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A Naked Singularity
By Sergio De La Pava
Xlibris / ISBN: 978-1-43634-198-1
Uh-oh, I thought when first receiving the 700-page, print-on-demand A Naked Singularity from Sergio De La Pava -- another self-published stream-of-consciousness epic for me to slog my way through. And the reason I had that reaction of course was because of a growing realization I've been making since opening CCLaP two and a half years ago, a surprising realization given how much of a self-publishing advocate I've been over the decades -- that for the most part, the publishing industry is pretty much a self-regulating system, and that the vast majority of self-published epics out there exist in that form because they sincerely aren't good enough to warrant a publishing contract from an outside organization. I mean, obviously there are many exceptions to this rule; but after now reviewing hundreds of self-published titles for this site, I've been surprised by how rarely it's the oft-argued case that they are unknown little sleeper hits that have simply slipped most people's attention, that in fact eight times out of ten it seems that either word-of-mouth or a grassroots fan base or a forward-thinking industry executive will get a legitimately deserving book the kind of attention it warrants, at least to the extent of convincing a stranger to spend their own time and money publishing it.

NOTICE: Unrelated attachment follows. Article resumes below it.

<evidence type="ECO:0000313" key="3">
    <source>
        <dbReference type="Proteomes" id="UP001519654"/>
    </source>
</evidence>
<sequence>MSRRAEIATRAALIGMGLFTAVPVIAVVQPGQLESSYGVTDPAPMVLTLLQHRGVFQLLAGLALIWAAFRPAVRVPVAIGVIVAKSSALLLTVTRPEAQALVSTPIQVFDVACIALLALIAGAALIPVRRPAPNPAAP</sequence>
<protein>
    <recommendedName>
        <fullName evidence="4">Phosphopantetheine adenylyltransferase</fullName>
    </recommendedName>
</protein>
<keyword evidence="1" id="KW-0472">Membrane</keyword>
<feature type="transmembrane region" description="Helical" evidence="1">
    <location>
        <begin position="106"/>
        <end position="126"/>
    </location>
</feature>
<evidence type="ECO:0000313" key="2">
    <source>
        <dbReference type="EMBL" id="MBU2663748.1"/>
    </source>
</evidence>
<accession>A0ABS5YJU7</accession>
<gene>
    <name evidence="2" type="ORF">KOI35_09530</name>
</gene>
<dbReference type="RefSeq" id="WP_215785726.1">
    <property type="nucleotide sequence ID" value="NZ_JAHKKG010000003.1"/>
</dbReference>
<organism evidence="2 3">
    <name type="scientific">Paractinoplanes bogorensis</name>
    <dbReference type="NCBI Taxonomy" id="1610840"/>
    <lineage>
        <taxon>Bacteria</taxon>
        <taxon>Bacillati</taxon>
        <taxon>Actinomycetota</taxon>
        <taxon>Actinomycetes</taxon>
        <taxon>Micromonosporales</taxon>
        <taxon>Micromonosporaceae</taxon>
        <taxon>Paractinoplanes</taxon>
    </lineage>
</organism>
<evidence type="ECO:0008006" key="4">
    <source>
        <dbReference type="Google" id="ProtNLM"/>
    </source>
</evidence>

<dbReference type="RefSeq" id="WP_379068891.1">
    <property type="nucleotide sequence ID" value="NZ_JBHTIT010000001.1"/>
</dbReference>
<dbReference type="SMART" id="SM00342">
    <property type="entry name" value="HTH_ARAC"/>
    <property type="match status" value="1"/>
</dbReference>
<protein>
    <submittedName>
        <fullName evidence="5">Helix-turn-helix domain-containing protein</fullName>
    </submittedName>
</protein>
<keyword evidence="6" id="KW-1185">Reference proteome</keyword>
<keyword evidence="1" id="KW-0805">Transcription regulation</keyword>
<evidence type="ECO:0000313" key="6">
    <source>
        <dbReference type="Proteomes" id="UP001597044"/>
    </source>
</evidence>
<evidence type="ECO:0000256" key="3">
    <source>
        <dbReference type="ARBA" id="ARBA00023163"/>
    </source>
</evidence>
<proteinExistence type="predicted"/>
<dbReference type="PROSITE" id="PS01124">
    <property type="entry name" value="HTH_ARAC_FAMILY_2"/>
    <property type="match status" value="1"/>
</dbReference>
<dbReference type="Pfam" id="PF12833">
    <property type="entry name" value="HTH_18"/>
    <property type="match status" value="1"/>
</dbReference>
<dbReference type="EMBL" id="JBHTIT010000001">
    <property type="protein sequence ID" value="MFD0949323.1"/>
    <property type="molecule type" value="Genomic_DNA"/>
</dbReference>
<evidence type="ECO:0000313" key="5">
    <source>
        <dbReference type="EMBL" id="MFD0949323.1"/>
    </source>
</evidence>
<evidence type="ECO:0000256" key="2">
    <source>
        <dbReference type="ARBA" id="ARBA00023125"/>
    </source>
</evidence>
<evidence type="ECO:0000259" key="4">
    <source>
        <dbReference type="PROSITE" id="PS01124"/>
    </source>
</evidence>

So it's always such a welcome surprise, then, to come across an example of that other 20 percent, the one out of five self-published novels that really does deserve more attention; because A Naked Singularity is indeed one of them, a book that for sure has its problems but that really is going to be intensely loved by a certain crowd out there. And that's because De La Pava is a writer's writer, a lover of big words and complex phrases put together in clever ways; and so like fellow complex writer's writers such as Thomas Pynchon or Denis Johnson, there is a limited audience only for De La Pava's work but an extra passionate one, the kind of author destined to always linger at the bottom of the bestseller lists even while racking up major awards year after year. And in fact, just like so much of Johnson's work as well, A Naked Singularity is at its heart a simple crime noir, the kind of intelligent caper story that simply breeds such basic narrative needs as conflict and drama, in order to make it an intriguing tale to begin with.